Mennonite theologian wants churches to be 'strategic' about systemic issues

By staff writers
December 23, 2014

Christian leaders from four continents met for a Micah Summit at the United Nations in New York last week.

The Millennium Development Goals (MDGs) were adopted at the same venue in 2000. Participants from the Micah Challenge campaign (formed by the World Evangelical Alliance and Micah Network as a response to the eight MDGs) grappled with the implications of being a prophetic voice to tackle poverty and injustice and having a thoughtful, balanced approach to advocacy.

According to Dr Ron Sider, distinguished Mennonite theologian, Christians have for too long taken the "ready, shoot, aim" approach to social issues. Instead they should take more careful aim at systemic change by careful research and fact finding, so that 'shots' are effective.

The Micah Summit marked the end of ten years of global campaigning by 25 national campaigns and a transition to a new Micah structure to address the UN's post-2015 development goals.

According to prominent theologian, Professor Miroslav Volf from Yale University, the Church must speak prophetically into market economics. "The well lived life needs to embrace contentment beyond the inherent greed of owning more", he claimed, "and that means conversations about God and transcendence."

Ron Sider, who has written about social and economic issues for 30 years urged that "we need to be troublemakers to the system. […] The Church needs to be intelligent and strategic."

The Summit included lively discussion about what that means for local churches in situations of violence, religious persecution or corruption.

Speakers from nations with troubled histories, including Sri Lanka, Nigeria and Nepal, all stressed that doing justice must complement acts of mercy for effective long-term transformation.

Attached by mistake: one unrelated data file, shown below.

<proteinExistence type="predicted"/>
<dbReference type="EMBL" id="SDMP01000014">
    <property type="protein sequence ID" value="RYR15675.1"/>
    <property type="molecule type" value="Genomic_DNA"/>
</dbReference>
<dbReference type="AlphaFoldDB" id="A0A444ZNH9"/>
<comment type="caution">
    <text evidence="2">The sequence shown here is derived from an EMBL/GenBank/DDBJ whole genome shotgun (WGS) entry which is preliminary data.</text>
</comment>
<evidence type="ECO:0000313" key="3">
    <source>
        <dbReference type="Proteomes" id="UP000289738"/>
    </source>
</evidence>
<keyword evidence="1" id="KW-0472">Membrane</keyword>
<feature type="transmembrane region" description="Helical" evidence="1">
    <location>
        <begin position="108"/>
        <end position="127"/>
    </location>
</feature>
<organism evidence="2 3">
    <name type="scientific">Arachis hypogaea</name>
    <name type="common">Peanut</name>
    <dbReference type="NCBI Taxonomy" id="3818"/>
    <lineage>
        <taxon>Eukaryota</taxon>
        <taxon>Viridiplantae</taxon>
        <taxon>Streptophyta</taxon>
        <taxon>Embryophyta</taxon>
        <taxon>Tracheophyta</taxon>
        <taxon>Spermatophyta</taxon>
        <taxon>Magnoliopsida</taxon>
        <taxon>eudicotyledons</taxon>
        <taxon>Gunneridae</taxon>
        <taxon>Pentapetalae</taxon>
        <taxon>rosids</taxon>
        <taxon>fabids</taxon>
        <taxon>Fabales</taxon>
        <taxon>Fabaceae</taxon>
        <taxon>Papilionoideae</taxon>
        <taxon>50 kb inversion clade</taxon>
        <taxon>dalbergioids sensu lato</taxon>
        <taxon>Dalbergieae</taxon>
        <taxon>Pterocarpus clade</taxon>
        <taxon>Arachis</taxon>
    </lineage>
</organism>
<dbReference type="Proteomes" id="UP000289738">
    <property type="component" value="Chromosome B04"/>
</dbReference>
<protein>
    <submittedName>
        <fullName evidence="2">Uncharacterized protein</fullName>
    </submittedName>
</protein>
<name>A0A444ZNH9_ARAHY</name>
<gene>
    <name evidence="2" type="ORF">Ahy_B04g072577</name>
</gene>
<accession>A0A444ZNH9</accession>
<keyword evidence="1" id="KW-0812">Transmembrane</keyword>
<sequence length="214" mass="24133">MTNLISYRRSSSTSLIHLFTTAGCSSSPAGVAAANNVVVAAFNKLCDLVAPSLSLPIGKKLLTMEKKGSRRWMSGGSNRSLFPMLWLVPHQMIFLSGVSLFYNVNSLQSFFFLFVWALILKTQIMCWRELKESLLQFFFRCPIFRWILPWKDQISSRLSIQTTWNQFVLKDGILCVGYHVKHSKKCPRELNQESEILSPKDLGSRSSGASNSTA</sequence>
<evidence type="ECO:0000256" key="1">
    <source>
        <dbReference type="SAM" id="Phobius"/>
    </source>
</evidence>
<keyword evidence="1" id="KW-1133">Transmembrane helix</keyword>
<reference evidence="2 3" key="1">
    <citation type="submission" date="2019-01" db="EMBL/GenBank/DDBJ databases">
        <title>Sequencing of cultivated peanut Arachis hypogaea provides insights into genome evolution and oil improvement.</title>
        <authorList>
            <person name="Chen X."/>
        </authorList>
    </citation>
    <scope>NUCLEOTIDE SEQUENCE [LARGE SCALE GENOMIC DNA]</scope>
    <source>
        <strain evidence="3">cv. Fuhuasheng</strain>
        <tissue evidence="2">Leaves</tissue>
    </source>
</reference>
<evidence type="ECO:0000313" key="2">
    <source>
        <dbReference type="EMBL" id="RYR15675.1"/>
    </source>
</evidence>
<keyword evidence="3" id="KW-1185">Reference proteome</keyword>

The gathering culminated in a 'Celebration and Sorrow' service, stressing the achievements and shortcomings of the last ten years of campaigning by churches around the Millennium Development Goals.

There has been a dramatic increase in primary school access for millions, absolute poverty levels and child mortality have both been cut in half.

However, maternal mortality remains stubbornly high, the quality of education and health care globally is patchy and a billion still lack basic sanitation.

The Revs Gabrielle and Jeanette Salguero from Lambs Church in New York spoke powerfully, lamenting, "Once we have walked in the despair of people in suffering we have licence to speak of hope… the way things ought to be."

The Summit service ended with Mercy Hilderbrand from Canada, born at the beginning of the millennium. Now 14, she pleaded for adults to be "utterly relentless" in their determination to see the MDGs fulfilled. "You must refuse to give up. You must leave the Micah Summit with an urgent calling to be the generation that ends extreme poverty once and for all."

* Micah Challenge: http://www.micahchallenge.org

* World Evangelical Alliance: http://worldea.org

[Ekk/3]

Although the views expressed in this article do not necessarily represent the views of Ekklesia, the article may reflect Ekklesia's values. If you use Ekklesia's news briefings please consider making a donation to sponsor Ekklesia's work here.